A magical marriage of Occident and Orient: Fleur Barron at Leeds Lieder

‘Dreams, Homeland and Childhood’ was an apt title for Fleur Barron’s Leeds Lieder Festival recital with pianist Joseph Middleton.  Born in Northern Ireland, to a British father and Singaporean mother, Barron grew up in the Far East and this programme was in some sense a ‘homage’ to her Asian heritage, interweaving songs by contemporary Asian composers with those of Brahms, Mussorgsky and Borodin.

‘Home’ was both longed for and musically embodied in the beautiful opening sequence.  The three poems by Klaus Groth which Brahms chose for the final songs in his Op.63 sequence take the adult poet-singer on a journey from remembered childhood pleasures and pastimes, to the more painful present which nostalgic reminiscence can only partially salve, and on to an imagined future from which vantage point the idealised past can be but scarcely glimpsed, the desire to revive former comforts revealed as a futile fantasy.  Yet, Brahms’ late 19th-century expression of Romantic Heimweh offers a more consoling vision.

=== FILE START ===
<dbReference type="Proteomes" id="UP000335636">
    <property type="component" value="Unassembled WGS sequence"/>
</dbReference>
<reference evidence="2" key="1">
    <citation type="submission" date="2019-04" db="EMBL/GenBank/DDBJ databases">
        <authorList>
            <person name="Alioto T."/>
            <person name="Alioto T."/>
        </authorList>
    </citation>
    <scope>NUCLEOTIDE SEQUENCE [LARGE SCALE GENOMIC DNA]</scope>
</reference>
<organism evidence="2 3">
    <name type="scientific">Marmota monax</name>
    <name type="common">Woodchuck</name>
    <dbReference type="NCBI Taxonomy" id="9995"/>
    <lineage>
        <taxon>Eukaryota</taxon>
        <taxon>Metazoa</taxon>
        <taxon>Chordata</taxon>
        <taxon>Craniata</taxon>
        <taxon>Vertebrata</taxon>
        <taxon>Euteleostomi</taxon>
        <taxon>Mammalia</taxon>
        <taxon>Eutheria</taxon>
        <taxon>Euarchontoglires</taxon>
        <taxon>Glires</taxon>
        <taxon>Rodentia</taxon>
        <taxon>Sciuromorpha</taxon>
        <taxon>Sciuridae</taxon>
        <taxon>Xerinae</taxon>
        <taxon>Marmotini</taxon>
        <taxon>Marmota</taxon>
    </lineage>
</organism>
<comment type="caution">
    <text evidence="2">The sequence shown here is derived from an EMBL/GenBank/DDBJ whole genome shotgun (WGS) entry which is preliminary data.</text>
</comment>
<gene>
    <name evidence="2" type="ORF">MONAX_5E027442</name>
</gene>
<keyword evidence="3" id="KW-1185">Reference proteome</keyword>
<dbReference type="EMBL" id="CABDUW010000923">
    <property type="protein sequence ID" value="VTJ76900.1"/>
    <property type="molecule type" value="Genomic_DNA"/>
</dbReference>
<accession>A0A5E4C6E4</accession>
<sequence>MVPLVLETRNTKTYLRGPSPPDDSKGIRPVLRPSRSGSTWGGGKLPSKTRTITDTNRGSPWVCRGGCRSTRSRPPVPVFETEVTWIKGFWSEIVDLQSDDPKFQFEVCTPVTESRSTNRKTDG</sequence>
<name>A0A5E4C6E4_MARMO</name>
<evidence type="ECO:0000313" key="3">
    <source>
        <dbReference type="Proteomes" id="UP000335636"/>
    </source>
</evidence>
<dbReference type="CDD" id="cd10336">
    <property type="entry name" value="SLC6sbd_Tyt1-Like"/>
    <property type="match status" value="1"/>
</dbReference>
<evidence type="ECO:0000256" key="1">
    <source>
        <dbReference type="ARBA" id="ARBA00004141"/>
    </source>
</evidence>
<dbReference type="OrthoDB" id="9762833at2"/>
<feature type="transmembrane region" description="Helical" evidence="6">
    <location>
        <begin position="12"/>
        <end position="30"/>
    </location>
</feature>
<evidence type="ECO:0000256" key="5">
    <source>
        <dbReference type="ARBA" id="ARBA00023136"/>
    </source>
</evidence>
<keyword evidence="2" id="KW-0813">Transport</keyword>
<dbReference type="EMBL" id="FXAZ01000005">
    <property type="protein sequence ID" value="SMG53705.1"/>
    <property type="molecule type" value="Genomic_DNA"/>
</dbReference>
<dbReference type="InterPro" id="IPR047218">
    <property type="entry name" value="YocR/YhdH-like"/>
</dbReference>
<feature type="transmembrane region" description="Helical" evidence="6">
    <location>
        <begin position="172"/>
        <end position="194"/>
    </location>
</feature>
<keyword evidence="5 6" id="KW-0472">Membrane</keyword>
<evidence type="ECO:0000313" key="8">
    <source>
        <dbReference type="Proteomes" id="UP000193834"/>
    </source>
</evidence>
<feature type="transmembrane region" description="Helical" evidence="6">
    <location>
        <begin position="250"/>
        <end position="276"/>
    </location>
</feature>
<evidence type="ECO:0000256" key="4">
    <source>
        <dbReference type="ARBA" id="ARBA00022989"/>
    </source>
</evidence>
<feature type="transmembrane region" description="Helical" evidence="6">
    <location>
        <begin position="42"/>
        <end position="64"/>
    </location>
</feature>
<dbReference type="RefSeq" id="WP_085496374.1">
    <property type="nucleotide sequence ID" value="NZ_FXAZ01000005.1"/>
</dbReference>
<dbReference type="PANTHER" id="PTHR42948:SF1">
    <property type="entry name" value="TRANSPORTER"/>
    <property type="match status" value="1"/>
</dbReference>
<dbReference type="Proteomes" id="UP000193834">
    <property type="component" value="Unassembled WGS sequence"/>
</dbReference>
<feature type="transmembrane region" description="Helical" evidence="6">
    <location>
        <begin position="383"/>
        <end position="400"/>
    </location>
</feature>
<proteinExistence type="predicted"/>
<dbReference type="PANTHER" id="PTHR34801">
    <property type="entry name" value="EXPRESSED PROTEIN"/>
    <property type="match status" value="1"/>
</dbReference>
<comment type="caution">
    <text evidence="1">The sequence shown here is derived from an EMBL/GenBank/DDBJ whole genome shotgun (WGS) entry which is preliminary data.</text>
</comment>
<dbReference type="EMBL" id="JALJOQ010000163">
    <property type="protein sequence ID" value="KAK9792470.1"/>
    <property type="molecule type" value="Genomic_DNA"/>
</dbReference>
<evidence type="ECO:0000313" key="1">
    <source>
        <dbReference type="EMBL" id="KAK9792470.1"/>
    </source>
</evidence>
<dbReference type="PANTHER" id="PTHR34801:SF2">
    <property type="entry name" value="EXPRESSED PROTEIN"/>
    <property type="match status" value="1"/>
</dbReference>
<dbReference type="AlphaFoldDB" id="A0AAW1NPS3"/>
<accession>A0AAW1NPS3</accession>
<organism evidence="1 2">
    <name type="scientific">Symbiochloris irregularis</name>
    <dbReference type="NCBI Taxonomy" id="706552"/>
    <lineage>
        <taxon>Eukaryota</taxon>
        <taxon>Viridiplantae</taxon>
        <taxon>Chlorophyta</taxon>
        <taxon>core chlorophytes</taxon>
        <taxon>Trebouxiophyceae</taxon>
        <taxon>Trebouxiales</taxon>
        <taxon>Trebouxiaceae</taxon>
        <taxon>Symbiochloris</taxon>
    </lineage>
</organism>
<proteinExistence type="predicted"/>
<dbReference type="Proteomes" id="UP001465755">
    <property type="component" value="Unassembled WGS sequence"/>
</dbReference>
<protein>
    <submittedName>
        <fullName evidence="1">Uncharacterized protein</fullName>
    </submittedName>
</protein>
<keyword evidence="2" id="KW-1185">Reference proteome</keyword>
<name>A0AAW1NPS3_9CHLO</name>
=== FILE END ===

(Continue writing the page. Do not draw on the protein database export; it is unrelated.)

The piano’s relaxed rocking motion created a child-like ease at the start of ‘Heimweh I: Wie traulich war das Fleckchen’, and Barron’s generous, warm mezzo-soprano charmed with its sweet simplicity, the sense of ‘oneness’ with the blossoming natural world touched only occasionally by hints of chromatic shadow.  Careful enunciation of the text at the elongated strophe-ends – “Das nicht, das nicht voll Träume hing” (there was nothing that was not hung with dreams), “mir zu bei jedem, jedem Schritt” (everything glowed for me with every step I took) – emphasised the distance of the past, a feeling enhanced by the repetition of the final line, “Mein Sehnen, mein Verlangen, / Hier ruht’s in Wald und Feld”.  The singer’s longings and desires live ‘in the forest and field’ accessible only through the imagination; Middleton’s quiet, brief postlude captured the nostalgic air perfectly. 

‘Oh, if only I knew the way back,’ begins ‘Heimweh II: O wüßt ich doch den Weg zurück’, and Middleton’s searching rises and falls across shifting chromatic ground established a mood of troubled seeking and wandering in the piano introduction.  The ebb and flow of the slow meter further enhanced the sense of yearning, as Barron’s melodic phrases, rhythmically regular but harmonically disorientating, captured the quiet sorrow of the poet-speaker who despairs that the cherished world of childhood has been lost, and longs to close his weary eyes.